What role does gender play in adolescent depression?


In this guest post Alexander Thornton explores how depression affects genders in different ways.

Statistics relating to mental illness rates in Britain are alarming. They indicate that some 25% of the population experience a mental health problem to some degree during the year, the most common being mixed anxiety and depression, with the latter affecting from 8% to 12% of sufferers. Depression affects both sexes, but at different rates and these rates vary significantly according to age.

Depression in children and adolescents

It is estimated that around 10% of all children will suffer depression by the time they reach 18. At any given time, around 1% of young children will have depression rising to around 3% after puberty. This depression often recurs and can re-emerge periodically in later life, though most sufferers will grow up to lead normal adult lives.

Depression rates for boys and girls are very different, as American studies have shown:

  • Up to age 11, boys are roughly three to four times more likely to suffer depression than girls.

  • At around 13, the rates of depression in both sexes are approximately equal.

  • By the age of 15, girls are around three times more likely than boys to experience depression.

  • At 18, twice as many girls as boys are likely to have depression. (This ratio continues into adult life)

These figures appear to be universal and apply irrespective of race or ethnicity. Also, though age has been used as a parameter, the onset of puberty is considered to a more accurate determinant.

Causes of depression in childhood

Depression is stress-related but has no specific cause and is often attributable to a combination of factors, including chemical changes in the area of the brain that controls mood. It also often runs in families, so genetics appears to play a role.

In children and adolescents, depression can be triggered by a number of factors, including:

  • Abuse – this includes physical, mental and sexual abuse, as well as bullying and neglect.

  • Family discord – lack of harmony within the family or the separation of parents.

  • Trauma – this can result from the death of a parent or someone close.

  • Problems at school such as poor academic performance.

  • Disruption caused by major change such as moving to a new home.

  • On-going poor health or a serious illness.

  • Institutionalisation.

Why girls become more at risk in adolescence

Both boys and girls commonly demonstrate feelings of helplessness and lack of control over events that can lead to depression, but it is how they explain these occurrences to themselves that differs. Feelings of helplessness are exacerbated by negative explanations – self-blame, viewing bad events as inevitable and so on. In early childhood, boys tend to be more negative than girls but as they get older the situation is reversed.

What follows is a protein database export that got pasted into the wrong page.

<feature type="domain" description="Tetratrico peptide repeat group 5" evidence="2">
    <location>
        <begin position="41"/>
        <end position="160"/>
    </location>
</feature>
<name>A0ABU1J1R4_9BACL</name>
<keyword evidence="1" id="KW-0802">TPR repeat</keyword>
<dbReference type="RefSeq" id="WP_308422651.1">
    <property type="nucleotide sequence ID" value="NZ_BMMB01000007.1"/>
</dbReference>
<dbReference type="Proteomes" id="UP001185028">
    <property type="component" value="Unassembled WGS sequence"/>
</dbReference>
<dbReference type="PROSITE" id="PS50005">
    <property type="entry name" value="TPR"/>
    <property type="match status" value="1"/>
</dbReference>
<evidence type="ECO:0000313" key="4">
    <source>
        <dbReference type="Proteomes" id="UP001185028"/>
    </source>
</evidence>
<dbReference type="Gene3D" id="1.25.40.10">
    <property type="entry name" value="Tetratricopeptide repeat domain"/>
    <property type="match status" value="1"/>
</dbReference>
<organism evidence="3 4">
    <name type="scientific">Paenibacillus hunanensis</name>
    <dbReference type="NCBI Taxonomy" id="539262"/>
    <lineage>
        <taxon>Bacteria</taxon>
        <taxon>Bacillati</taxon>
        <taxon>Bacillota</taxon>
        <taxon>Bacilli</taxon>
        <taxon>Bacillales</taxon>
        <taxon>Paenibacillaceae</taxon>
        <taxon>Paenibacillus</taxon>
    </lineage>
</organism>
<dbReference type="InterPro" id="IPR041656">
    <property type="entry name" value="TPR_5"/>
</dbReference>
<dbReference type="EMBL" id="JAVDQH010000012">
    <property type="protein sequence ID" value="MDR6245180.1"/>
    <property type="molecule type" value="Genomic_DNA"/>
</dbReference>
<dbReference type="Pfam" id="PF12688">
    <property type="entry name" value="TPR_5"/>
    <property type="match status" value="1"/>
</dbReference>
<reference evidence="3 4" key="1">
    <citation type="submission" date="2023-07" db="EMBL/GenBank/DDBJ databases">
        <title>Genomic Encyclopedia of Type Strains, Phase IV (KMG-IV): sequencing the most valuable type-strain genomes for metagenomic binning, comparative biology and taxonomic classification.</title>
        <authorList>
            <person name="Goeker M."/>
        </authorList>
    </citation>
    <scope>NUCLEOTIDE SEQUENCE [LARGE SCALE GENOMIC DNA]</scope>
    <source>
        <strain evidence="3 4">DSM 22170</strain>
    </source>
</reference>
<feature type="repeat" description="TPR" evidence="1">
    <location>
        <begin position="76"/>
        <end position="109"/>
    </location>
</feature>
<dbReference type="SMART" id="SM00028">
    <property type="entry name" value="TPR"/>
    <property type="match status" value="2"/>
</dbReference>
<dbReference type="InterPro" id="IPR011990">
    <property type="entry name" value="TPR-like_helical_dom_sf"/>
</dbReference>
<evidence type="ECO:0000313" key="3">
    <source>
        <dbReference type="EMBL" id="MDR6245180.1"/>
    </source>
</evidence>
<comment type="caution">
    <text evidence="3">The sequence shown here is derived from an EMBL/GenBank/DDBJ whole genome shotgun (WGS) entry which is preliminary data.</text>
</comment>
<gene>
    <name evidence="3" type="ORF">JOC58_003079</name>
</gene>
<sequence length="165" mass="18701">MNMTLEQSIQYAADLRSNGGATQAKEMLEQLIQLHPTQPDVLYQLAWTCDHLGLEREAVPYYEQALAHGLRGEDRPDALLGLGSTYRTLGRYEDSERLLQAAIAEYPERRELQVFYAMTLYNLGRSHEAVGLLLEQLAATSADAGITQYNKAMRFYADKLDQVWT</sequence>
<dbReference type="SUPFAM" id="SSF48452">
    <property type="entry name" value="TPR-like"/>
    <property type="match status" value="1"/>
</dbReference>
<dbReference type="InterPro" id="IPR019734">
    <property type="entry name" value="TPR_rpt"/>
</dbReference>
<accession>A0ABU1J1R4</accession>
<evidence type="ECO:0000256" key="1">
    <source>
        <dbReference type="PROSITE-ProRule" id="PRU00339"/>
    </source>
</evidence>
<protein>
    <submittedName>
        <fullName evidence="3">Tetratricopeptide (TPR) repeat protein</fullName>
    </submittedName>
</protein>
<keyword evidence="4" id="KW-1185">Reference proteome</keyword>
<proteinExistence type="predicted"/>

In early adolescence, boys and girls also adopt different coping strategies when faced with stressful events. Boys tend to act to solve a problem or else use distraction techniques. Girls, on the other hand, prefer to ruminate, usually thinking and talking about the problem; this has been shown to be a factor leading to higher rates of depression in adolescent girls.

Pressures on girls increase as they enter adolescence. Their self-esteem falls dramatically as social pressures take hold. They are bombarded with images of female stereotypes, causing them to be dissatisfied with their own bodies. They view increased weight as negative, while boys view increased muscle development positively. Girls also begin to view their intelligence and strength of character as hindrances in developing relationships with boys, as traditional concepts of male dominance continue, even in the modern world.

In girls, sexual abuse is a major cause of stress, although each reacts differently depending on factors such as the type of abuse and the identity of the abuser. Significantly, rates of sexual abuse of girls increase markedly as they reach adolescence.

Girls are also more likely than boys to be adversely affected by family factors. They are more closely bound to the family than boys and are, therefore, more susceptible to stress caused by family troubles. And, if a mother has depression, then a daughter is more likely to experience depression than a son.

Signs that a child may have depression

Children often exhibit similar symptoms to adults with depression. They become anxious, have low self-esteem, find it difficult to enjoy themselves, are socially withdrawn and are moody. But children also have other indicators. Very young children, for example, sometimes appear sad and have feelings of helplessness, while older children may complain of being unloved or receiving unfair treatment

  • Poor performance at school.

  • Change in eating habits.

  • Frequent spells of boredom.

  • Sleep problems.

  • Antisocial behaviour.

  • Running away from home.

  • Separation anxiety.

If your child has any of these symptoms, you should seek help early. There may not be a problem, but if depression is present then the earlier treatment begins, the better.

This post is by Alexander Thornton, an expert in addiction and behavioural health disorders. Currently Alex works for Life Works a residential rehabilitation centre, located in Surrey, UK.